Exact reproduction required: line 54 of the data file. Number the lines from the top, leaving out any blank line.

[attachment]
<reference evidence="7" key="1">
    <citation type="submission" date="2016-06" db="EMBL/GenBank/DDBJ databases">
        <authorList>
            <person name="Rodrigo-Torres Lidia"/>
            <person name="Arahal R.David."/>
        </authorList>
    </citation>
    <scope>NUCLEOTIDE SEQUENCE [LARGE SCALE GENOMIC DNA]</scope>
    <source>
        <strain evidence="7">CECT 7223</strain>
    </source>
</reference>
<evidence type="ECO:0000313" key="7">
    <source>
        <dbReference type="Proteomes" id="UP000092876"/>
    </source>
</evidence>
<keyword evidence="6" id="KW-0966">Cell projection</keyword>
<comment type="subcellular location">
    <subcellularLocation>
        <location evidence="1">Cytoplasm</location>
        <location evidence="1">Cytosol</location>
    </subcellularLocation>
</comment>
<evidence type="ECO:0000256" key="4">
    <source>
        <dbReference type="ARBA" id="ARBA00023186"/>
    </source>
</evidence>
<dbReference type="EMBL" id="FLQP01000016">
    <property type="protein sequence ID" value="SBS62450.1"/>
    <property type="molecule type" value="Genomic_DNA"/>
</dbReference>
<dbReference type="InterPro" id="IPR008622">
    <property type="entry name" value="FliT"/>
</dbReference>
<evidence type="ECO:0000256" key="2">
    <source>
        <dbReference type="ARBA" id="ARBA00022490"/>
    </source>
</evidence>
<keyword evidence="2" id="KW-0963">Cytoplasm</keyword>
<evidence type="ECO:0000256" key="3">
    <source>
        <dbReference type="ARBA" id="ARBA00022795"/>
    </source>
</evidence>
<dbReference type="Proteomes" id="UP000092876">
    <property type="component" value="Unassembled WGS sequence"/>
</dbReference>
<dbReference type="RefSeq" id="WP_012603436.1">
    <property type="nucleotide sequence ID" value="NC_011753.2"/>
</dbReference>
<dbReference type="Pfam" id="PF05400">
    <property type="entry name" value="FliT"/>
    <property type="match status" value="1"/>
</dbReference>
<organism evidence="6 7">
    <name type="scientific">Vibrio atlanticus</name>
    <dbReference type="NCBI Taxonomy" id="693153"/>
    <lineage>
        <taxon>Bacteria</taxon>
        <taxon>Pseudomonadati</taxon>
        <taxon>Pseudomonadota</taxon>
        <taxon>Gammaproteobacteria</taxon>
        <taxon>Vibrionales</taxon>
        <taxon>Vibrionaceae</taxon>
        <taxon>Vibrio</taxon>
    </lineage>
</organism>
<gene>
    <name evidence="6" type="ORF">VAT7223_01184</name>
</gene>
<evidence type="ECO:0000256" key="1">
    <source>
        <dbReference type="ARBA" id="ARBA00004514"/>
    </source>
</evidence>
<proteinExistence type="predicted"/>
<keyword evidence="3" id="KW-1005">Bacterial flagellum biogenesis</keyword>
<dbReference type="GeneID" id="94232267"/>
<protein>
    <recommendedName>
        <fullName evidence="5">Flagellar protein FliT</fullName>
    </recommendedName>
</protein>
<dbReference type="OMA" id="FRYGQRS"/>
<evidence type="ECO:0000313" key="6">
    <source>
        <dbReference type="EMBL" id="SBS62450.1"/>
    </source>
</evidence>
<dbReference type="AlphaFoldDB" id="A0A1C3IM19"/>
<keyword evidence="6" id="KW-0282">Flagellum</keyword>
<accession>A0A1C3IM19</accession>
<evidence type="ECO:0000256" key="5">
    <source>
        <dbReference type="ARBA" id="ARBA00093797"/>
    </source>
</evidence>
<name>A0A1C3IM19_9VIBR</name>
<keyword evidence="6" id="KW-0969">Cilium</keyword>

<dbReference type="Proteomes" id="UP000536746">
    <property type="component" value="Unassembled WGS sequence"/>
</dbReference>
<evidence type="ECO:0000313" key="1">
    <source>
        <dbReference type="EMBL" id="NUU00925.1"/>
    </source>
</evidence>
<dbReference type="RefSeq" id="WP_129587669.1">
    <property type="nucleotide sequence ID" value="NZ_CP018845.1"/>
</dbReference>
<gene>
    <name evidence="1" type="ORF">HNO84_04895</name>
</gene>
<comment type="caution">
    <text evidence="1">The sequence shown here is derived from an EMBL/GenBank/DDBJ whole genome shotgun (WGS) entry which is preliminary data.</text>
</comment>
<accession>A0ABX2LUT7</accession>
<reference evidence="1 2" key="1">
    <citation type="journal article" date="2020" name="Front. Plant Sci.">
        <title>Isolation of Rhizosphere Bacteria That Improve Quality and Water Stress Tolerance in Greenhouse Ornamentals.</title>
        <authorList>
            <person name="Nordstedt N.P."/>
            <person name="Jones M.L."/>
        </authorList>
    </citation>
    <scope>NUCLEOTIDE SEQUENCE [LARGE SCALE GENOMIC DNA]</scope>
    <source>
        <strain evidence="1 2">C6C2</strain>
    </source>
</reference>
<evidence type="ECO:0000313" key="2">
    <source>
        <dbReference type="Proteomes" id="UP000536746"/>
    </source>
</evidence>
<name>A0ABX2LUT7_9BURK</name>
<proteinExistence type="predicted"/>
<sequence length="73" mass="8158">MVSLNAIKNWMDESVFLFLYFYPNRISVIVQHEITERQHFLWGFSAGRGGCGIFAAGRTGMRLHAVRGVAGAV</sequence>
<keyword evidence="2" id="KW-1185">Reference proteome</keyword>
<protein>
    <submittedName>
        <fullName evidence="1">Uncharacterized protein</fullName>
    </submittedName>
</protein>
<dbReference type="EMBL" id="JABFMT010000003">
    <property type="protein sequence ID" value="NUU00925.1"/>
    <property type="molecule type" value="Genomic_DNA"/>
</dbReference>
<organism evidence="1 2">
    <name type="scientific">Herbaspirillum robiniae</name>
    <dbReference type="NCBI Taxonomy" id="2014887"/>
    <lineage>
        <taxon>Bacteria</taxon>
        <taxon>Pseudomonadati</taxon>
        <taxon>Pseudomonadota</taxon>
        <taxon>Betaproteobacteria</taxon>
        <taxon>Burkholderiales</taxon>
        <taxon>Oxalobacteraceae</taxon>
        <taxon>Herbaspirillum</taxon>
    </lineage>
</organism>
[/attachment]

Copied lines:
<dbReference type="Pfam" id="PF05400">